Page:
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Tuesday, May 02, 2006

Blog book tour: It's A Girl

Break out the snack food and pull up a comfy chair. Today I am a stop on the blog book tour for It's A Girl: Women Writers on Raising Daughters, a book of essays edited by Andi Buchanan. There are some famous names here, like Amy Bloom and Jacquelyn Mitchard; there are some not-so-famous names, authors with no other publication credits listed. There are Disney princesses, playgrounds, and the color pink. There are boob jobs, bulimia, and a Buddha-in-a-box. There are expressions of love between a mother and daughter that bring tears to your eyes. There are the tidal push and pull of parenthood -- the heartrending expressions of love, the heartstopping declarations of independence. There are, here in this pink volume of essays, a hundred little moments that jump out at me, whether it is because they mirror my own experience of motherhood back to me, or because they show me a vision of motherhood very different from one that I've known. Also, there are nipples.

In fact, one of the strongest essays in the collection is all about the nipples. Rachel Hall's "Breasts: A Collage" uses an incredible mammalian economy to express the circle of life embodied in the mother-daughter relationship: the seven-year-old girl examining the women in the locker room after a day at the pool, the trip to buy the first bra (she had the sort of knowledgable saleslady that the rest of us only know about through the tireless evangelism of Bitch Ph.D.), nursing her baby daughter as public spectacle, nursing her baby daughter as private grief in the shadow of her mother's diagnosis with breast cancer. The emotional heft of her writing takes my breath away. But her touch is light. When her daughter inherits a bin full of Barbie dolls, Hall tosses off the gleeful feminist bon mot that Barbie's "breasts, erased of nipples, are purely decorative, just another accessory one can acquire." Do they sell hard plastic breasts at Club Libby Lu?

There are other essays here strong enough that I'm planning to look up other work by the writers. "Garden City," by Jessica Berger Gross on pregnancy loss, infertility and the ways in which motherhood revisits -- and heals -- the scars of childhood abuse, is a stand-out. So is "Passing It On," by Leslie Leyland Fields, about watching her daughter grow up in the stern of an Alaskan salmon-fishing boat. Andi Buchanan's own essay about the day her daughter presented her with a piece of paper which read "No LOVE MOMMy" made me tremble for my future. Shall I start counting the days until my strong-headed baby girl stops lisping "I wuh yuh, Mama!" and sings a new song?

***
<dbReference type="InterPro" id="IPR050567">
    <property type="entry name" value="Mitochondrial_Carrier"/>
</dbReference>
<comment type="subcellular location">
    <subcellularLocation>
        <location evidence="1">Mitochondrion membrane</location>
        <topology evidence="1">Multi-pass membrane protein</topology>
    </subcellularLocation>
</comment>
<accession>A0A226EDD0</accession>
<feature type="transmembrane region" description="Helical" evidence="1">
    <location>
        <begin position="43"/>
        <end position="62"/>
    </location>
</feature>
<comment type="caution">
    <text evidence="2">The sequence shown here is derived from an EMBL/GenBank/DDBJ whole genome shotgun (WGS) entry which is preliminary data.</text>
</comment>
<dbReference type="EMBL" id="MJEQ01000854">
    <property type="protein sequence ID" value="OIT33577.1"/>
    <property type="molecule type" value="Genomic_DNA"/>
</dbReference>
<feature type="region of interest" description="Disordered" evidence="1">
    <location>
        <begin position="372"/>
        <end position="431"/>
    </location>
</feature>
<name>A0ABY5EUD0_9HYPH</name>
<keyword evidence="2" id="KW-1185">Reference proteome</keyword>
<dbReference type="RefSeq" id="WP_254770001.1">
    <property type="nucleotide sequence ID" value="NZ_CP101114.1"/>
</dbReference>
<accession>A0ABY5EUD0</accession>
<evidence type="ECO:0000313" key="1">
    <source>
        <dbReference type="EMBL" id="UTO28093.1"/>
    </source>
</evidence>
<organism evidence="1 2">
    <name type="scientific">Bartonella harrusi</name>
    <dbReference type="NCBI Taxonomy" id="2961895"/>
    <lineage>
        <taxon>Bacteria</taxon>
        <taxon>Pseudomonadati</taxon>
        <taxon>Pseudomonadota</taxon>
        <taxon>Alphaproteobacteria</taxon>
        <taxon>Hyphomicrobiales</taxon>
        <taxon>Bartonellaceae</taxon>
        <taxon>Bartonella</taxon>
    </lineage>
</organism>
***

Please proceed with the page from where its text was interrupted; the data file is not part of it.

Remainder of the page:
It's A Girl is the kind of essay collection that I craved back in the days before I knew what blogs were, when I wanted nothing more than to sit with a bunch of intelligent, articulate women and say, "Hey, this motherhood thing? What's it all about?" It's the kind of book I wanted during my first pregnancy, when I scanned bookshelves anxiously and came away with only Anne Lamott's classic Operating Instructions, and the late lamented Salon collection, Mothers Who Think. (When they changed the name of the section to "Life," I knew I wouldn't be bothering to shell out for the paid subscription.) I am so glad that this kind of writing is out here for our devouring, all of us mothers trying to get through the day, the week, the years of our lives. It is fortifying, good comforting company in its pink jacket on my bookshelf.

But it looks lonely somehow.  I am the mother of a daughter, but also the mother of a son.  So tomorrow, I think I'll go out and get It's A Boy.  Together they'll make excellent company.


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